Friday, February 26, 2010

Quick, Slow

One of the things I like about bicycling is that you don't have to be a fast, rangy ectomorph to do it. I'm an endomorph – stocky, slow, heavily muscled. When we were running in Phys Ed, at school, I always straggled in with the last few guys, half a lap behind. I was hopeless as a baseball and basketball player: but I surprised people by being able to swarm up ropes or pegboards with ease. I had plenty of slow-twitch muscle, even if I couldn't run or hit a ball to save my soul.

When riding a bicycle, I can use all that muscle. I have a twenty-one gear bike, 3 by 7, and I just never use the bottom 14 gears. Other people will be pumping rapidly away, while I grind slowly along in the highest gears, keeping pace even though my legs are moving much more slowly. I will never be fast at anything, but I can make a bike go fast.

Part of what has made this phase of my life so rewarding is that I am no longer trying to be things I'm not, physically, as well as mentally. I will never be rangy and quick. Stocky and slow is what I am, for better or worse. I have never thought well on my feet. I'm easily flustered by dealing with more than one thing: no one will ever call me a good multitasker. I am cautious, slow, and meticulous. I hate hurrying, and for good reason: when I hurry I make mistakes, ludicrous mistakes, mistakes that quicker-witted people would never make no matter what the rush.

The only thing I've ever been quick at is written tests and pattern-matching games. I've always been the sort of person who aces tests; I'm usually done before anyone else, and can't imagine what they're lingering over. This is immensely useful in the modern world, which depends so heavily on testing and certification, but I've always been a little embarrassed by it. People who are far more capable than I, and who study much harder than I do, come out worse on tests. I'm unhappily aware of the unfairness of that.

I've been thinking about quickness and slowness because I secretly lost my temper last night. I was riding home from work, and came to a four way stop. A car came to the intersection from the left, and arrived a little before me. I came to a full stop, and waited for it, but the driver waved for me to go on through, so I did.

This infuriated me. I arrived home in a bad temper, and it took me half an hour to recover my equanimity.

I know: I can see the blank look on your faces. What's there to be angry about? She was just being nice, right?

Yes, I know that. But you're thinking like a quick person, not a slow person. Imagine what this is like for me. I'm operating at the far end of my comfort zone already, dealing with more than one moving object. I have a set of rules for evaluating whether things are safe, and for what I do next. This is not easy for me. I have to do a lot of my processing ahead of time. And suddenly, for no reason, somebody plunges me into a hasty re-evaluation of the whole situation, and demands a quick decision of me. This is what I am worst at. This is the sort of situation in which I make disastrous mistakes. I rushed into the intersection, my feet slipping on the pedals, just hoping that her evaluation was correct, and that it was actually safe for me to go. I didn't know whether it was or not. It would have taken me twenty seconds to figure that out and verify it. I don't think fast on my feet. I mean that. I'm not making it up or exaggerating it.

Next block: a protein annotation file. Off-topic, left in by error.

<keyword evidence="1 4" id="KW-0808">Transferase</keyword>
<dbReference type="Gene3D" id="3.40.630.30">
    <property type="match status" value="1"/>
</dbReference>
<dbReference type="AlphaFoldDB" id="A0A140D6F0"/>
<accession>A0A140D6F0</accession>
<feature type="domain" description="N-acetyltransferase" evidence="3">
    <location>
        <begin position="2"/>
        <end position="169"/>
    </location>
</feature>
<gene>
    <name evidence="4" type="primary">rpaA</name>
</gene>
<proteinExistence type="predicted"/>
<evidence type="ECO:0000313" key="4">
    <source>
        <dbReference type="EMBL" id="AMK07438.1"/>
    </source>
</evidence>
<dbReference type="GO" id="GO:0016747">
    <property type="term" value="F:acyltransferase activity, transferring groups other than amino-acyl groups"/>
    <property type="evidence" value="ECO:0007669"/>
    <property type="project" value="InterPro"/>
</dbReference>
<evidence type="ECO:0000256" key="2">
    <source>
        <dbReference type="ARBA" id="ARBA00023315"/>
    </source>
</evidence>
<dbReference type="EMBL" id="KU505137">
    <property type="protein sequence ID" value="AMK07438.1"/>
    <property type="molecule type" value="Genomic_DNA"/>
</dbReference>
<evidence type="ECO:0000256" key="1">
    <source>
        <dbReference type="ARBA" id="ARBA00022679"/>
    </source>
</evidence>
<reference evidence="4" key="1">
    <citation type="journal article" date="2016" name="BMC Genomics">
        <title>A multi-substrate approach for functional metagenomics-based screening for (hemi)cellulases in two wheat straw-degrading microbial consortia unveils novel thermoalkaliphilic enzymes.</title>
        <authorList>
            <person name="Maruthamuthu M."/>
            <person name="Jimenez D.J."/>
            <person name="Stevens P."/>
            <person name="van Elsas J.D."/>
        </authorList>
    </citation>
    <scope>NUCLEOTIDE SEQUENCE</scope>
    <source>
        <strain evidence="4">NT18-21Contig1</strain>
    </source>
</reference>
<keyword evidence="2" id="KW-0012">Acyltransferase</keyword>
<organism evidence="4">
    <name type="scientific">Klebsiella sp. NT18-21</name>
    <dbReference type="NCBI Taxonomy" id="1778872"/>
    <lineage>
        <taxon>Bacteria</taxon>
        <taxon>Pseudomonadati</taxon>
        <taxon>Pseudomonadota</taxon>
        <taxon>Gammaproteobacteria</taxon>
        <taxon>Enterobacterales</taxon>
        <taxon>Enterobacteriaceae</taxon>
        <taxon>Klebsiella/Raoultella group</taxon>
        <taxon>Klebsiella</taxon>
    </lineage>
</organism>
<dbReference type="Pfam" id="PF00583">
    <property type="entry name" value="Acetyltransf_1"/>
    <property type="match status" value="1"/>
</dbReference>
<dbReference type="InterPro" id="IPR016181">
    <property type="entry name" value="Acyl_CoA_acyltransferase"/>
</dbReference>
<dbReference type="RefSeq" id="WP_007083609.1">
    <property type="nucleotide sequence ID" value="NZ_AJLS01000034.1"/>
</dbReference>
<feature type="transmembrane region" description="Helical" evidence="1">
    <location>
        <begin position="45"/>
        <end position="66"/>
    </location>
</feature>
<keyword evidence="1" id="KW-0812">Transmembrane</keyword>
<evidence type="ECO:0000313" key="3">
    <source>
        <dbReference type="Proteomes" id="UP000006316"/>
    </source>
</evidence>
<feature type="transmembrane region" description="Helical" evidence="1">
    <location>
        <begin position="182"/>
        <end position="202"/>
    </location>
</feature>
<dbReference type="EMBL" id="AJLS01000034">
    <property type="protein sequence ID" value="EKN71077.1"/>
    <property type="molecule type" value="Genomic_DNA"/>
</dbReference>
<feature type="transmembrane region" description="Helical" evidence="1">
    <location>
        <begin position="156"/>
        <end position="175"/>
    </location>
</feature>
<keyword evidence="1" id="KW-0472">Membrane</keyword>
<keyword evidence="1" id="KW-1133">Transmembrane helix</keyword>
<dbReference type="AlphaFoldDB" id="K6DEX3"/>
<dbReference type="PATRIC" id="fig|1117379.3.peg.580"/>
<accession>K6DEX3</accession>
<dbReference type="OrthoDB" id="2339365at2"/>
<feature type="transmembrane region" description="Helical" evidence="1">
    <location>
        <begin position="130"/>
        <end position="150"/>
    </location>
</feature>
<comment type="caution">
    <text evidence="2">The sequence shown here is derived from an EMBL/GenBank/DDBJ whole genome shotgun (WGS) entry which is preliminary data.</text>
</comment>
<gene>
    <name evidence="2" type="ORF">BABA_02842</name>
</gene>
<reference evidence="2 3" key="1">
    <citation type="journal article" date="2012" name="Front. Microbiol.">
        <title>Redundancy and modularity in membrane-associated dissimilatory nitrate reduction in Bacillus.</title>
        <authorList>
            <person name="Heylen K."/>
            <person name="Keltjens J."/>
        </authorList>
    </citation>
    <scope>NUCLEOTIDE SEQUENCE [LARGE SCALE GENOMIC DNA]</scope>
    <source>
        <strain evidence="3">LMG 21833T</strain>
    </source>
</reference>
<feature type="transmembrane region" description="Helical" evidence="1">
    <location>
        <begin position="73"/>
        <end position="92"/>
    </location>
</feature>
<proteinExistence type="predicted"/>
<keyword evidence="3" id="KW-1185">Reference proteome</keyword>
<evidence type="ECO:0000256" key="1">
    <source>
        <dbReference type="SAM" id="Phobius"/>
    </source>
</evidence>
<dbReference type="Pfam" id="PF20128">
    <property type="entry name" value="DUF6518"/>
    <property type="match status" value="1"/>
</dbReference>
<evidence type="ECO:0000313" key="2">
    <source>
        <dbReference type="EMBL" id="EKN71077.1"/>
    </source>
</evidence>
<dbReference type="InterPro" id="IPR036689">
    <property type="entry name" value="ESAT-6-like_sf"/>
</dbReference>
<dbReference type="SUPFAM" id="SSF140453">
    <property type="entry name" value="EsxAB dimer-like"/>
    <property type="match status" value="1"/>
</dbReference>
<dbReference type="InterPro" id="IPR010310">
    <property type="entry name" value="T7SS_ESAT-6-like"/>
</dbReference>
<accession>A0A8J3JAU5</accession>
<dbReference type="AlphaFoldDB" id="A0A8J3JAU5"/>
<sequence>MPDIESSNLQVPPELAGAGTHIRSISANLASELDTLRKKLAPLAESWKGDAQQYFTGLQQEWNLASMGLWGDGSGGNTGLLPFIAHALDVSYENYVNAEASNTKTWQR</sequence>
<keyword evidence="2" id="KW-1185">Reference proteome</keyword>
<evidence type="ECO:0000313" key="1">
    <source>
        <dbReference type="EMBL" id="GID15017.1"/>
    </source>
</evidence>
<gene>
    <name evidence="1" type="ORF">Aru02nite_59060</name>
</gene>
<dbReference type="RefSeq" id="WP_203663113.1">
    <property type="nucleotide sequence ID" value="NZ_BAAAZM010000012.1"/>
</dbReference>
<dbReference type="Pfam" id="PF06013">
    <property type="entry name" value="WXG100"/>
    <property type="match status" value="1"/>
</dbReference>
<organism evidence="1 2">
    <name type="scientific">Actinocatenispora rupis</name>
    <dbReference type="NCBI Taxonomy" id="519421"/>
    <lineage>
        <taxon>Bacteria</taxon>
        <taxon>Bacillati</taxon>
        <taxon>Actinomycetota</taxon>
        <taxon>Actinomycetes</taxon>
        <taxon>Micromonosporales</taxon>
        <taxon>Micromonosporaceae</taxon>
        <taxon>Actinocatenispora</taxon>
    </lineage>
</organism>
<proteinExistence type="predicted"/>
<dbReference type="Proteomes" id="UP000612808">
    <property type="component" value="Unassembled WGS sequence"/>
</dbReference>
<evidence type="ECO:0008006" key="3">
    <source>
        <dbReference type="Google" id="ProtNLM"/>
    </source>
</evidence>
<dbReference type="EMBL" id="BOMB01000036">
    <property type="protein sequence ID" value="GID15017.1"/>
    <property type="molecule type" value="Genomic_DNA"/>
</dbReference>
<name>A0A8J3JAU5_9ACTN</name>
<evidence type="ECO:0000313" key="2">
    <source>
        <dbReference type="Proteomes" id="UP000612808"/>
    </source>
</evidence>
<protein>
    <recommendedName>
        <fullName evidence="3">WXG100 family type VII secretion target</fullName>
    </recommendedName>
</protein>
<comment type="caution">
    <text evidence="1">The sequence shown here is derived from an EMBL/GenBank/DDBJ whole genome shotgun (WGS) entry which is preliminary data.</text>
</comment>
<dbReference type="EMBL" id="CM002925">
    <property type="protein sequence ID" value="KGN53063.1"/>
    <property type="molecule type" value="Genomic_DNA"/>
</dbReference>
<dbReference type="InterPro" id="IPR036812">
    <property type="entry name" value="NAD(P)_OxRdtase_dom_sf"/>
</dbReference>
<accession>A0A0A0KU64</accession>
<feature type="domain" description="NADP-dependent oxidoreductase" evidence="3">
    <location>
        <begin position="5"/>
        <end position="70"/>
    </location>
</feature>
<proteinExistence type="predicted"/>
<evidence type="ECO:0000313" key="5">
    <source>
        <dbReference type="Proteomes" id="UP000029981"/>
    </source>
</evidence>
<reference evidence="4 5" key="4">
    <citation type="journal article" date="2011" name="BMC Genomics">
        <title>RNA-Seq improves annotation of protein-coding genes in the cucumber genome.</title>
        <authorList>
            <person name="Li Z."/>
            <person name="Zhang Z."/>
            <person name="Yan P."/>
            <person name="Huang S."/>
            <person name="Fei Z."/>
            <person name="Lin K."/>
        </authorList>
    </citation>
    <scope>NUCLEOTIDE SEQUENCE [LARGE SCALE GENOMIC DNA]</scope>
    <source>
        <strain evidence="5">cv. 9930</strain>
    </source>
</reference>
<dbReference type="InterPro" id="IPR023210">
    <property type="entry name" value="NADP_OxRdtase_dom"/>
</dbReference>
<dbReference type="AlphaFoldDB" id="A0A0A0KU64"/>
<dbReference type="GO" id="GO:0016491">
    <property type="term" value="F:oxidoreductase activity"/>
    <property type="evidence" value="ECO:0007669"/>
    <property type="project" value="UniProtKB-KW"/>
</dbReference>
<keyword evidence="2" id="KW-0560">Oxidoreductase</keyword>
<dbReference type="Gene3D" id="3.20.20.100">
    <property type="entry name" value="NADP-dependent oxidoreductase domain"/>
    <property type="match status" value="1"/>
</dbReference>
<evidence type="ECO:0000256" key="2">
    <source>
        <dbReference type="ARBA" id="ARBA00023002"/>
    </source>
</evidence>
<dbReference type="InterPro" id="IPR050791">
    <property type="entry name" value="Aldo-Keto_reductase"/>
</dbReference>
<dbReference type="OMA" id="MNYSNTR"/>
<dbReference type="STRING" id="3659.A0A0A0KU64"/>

There were a couple subsidiary responses. I felt infantilized by her waving me through. Just because I'm on a bicycle, that doesn't make me a six year old. I don't need any favors: I just need people to follow the rules of the road. And since I knew I'd travel through the intersection more slowly than she would, it was simply stupid, objectively, to send us through in that order: the total time expended by us both would end up being greater. But of course that's just the kind of ideation that being angry sparks: I could have come up twenty other justifications for being angry. What really made me angry was being made to hurry, being made aware of my incompetence, being forced to do something I was bad at, and at her bland assumption that I ought to be happy to use her judgment rather than my own. I know, my judgment is slow and ponderous; but I prefer to use it anyway. What do I know about a stranger's judgment? For all I knew, she could be waving me into the path of of a truck.

I don't think she was wrong to wave me through. I don't think she should have done otherwise. I just want all of you quick people out there to understand that we slow people may not respond the way you expect us to. In another mood, I might have stubbornly stayed put, and motioned you to go first. Not because you're wrong, but just because my capacities are different from yours: and I need to use mine, not yours.

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